“Insurance companies will be empowered to open branches in Tier II cities and below without the prior approval of IRDA” and further “All towns with a population of 10,000 and more, will have an office of LIC and at least one of the four public sector general insurance companies by 31.03.14”.

One of the major reasons for the low penetration, especially in the general insurance has been the non –availability of insurance offices in smaller towns ie towns having a population of 10000 and above. The existing office infrastructure of LIC and the four public sector general insurance co. is:

 
Even though LIC has a system of premium collection centers through its agents network in most of the towns upto Tier V, the fact remains that presently, only 16% of its own offices are in tier IV level towns and below. Private life insurance companies especially SBI Life have started opening offices in tier II and III and a total of 1756 offices of private companies are in tier II level and below. The low penetration in general insurance is understandable as only 6% of offices of the four Public sector general insurance companies are located in Tier IV towns and below. The situation is almost alarming when it comes to the presence of private companies in the general insurance sector.  There isn’t a single office of any private general insurance companies in any town of tier II level and below (classified as “other” category by IRDA). The number of towns (tier wise as per census classification) thus not having any insurance offices are:
It is thus clear that insurance facility is yet to reach the critical mass and this would require both expansion in capacity and the geographical spread of the insurance facility. The number of towns in each of these tiers is going up continuously with the increase in population. There also has been a burgeoning middle class in each of these towns who save and are in need of insurance. So far, the insurance needs of these towns is met by the agents most of whom however cater to life insurance which also gets reflected in low penetration in general insurance sector.
The presence of offices of LIC and at least one general insurance company is each of these towns will enable availability of insurance services at the doorsteps of people in these towns and will specifically be useful in health and motor insurance segment. The opening of offices to such uncovered and under-covered areas will be based on the commercial considerations of these insurance companies and empowering these companies to open their offices without having to come to the regulator for case wise approval will also provide these companies a business opportunity who will also get an advantage of early foot-fall in these cities. Private insurance companies are likely to follow suit immediately. It is often missed out that insurance creates and sustains employment. As it penetrates in tier II level towns and lower, it will boost and nurture both direct and indirect employment. All these towns will have these offices functional by 31st March 2014.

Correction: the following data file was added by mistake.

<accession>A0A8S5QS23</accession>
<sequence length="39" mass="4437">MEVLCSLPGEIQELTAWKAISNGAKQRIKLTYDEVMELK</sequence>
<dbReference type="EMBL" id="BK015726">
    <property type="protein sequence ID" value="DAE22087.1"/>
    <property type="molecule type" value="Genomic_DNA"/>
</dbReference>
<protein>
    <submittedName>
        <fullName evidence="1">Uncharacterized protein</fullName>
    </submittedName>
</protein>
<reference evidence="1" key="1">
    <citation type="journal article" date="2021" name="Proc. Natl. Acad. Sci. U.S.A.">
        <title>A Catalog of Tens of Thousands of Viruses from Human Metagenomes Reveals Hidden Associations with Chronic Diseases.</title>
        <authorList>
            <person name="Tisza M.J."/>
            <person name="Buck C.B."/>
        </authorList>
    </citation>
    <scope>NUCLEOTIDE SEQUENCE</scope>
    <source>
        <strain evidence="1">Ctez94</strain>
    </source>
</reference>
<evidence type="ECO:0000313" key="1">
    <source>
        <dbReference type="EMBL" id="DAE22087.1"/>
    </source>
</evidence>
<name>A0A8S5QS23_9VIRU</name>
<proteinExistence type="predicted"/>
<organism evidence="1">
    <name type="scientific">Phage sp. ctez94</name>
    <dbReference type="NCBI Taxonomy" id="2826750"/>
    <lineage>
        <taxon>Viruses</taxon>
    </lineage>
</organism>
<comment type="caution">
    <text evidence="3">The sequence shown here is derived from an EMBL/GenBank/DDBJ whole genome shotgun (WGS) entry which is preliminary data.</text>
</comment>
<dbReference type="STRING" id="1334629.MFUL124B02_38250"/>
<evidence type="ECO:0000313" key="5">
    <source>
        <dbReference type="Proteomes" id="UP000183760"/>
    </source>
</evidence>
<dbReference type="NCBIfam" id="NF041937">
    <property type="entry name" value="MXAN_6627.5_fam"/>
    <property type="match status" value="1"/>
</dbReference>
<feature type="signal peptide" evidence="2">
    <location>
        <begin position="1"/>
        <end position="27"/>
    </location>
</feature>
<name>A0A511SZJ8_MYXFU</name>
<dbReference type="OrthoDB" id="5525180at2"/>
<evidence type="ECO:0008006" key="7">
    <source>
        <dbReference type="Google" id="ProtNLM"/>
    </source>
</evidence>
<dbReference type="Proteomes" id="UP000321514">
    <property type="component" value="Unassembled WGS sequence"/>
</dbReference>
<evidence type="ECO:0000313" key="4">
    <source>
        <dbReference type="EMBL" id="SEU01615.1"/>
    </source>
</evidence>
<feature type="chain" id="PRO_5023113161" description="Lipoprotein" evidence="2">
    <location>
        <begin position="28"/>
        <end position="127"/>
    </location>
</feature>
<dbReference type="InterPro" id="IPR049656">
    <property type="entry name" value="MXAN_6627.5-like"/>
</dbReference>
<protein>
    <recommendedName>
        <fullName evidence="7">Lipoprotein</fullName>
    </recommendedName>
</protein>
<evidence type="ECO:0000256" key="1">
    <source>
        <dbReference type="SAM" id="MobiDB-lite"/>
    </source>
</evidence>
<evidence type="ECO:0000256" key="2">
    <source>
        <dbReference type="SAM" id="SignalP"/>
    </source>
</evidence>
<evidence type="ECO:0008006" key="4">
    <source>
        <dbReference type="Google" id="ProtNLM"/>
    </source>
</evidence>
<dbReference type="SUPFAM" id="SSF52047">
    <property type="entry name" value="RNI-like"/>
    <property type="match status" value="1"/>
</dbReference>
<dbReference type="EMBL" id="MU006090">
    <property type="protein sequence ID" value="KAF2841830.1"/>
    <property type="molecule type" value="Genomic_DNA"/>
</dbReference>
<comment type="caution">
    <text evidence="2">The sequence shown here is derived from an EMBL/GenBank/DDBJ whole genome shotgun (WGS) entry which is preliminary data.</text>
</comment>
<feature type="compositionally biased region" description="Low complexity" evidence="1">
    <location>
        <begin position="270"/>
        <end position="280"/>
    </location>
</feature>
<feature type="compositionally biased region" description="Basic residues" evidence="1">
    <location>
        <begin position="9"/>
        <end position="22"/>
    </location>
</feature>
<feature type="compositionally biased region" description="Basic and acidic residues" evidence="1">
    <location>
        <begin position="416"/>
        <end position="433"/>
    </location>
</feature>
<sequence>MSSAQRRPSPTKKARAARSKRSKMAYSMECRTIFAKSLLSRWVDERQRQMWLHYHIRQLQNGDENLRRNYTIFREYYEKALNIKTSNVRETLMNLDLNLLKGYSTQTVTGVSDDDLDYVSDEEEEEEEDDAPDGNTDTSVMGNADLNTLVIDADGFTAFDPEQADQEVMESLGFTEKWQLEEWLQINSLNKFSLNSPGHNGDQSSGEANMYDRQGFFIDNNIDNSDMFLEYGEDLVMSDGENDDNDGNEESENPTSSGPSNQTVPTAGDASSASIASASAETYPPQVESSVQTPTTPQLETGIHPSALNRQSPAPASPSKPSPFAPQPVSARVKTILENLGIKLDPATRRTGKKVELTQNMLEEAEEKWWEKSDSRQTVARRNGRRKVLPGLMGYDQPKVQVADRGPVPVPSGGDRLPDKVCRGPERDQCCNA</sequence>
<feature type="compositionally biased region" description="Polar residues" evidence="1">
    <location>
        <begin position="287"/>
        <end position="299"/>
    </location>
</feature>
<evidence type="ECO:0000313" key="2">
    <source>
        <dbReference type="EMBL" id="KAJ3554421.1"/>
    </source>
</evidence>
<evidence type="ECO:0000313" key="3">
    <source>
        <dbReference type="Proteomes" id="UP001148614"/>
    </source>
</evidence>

“the KYC for banks will be applicable for insurance policies”

Presently, a separate KYC (know your customer) is done every time an individual wants to buy an insurance policy. In order to bring down “on Boarding Cost” of insurance products, it has been decided that the KYC check done by banks will be made applicable for insurance policies. This will also facilitate customers for availing insurance policies without going through a multiplicity of KYC requirements by different agencies. For this purpose, a copy of the bank passbook containing KYC details and attested by the concerned bank official shall be an accepted document for the purpose of KYC for buying an insurance policy. Only additional information which is insurance policy requirement (such as health status of the individual etc) will be asked for separately. This will enable buying of an insurance policy easy and customer friendly and will bring down the cost for the insurance company. This announcement has been welcomed by the industry.

“in order to utilize all bank branches, Banks will be permitted to act as insurance brokers”

Insurance is a permissible form of business that could be undertaken by banks under section 6(1)(o) of the Banking Regulation Act, 1949. As per RBI circular dated July 12, 2012, Banks need not obtain prior approval of the RBI for engaging in insurance agency or referral arrangement without any risk participation subject to certain conditions. Bancassurance mechanism means selling insurance products through bank branches and presently all such Bank-insurance tie ups are where Banks act as corporate agent of an insurance company (one life and one non-life or health insurance company). IRDA during 2009-12 has issued a total of 362 corporate agency licenses including 203 licenses in the life sector and 159 licenses in the general insurance sector. However, the insurance business through Bancassurance is only about 7.5% of the total insurance premiums and only about 15000 of the existing 100,000 bank branches are engaged in selling insurance policies.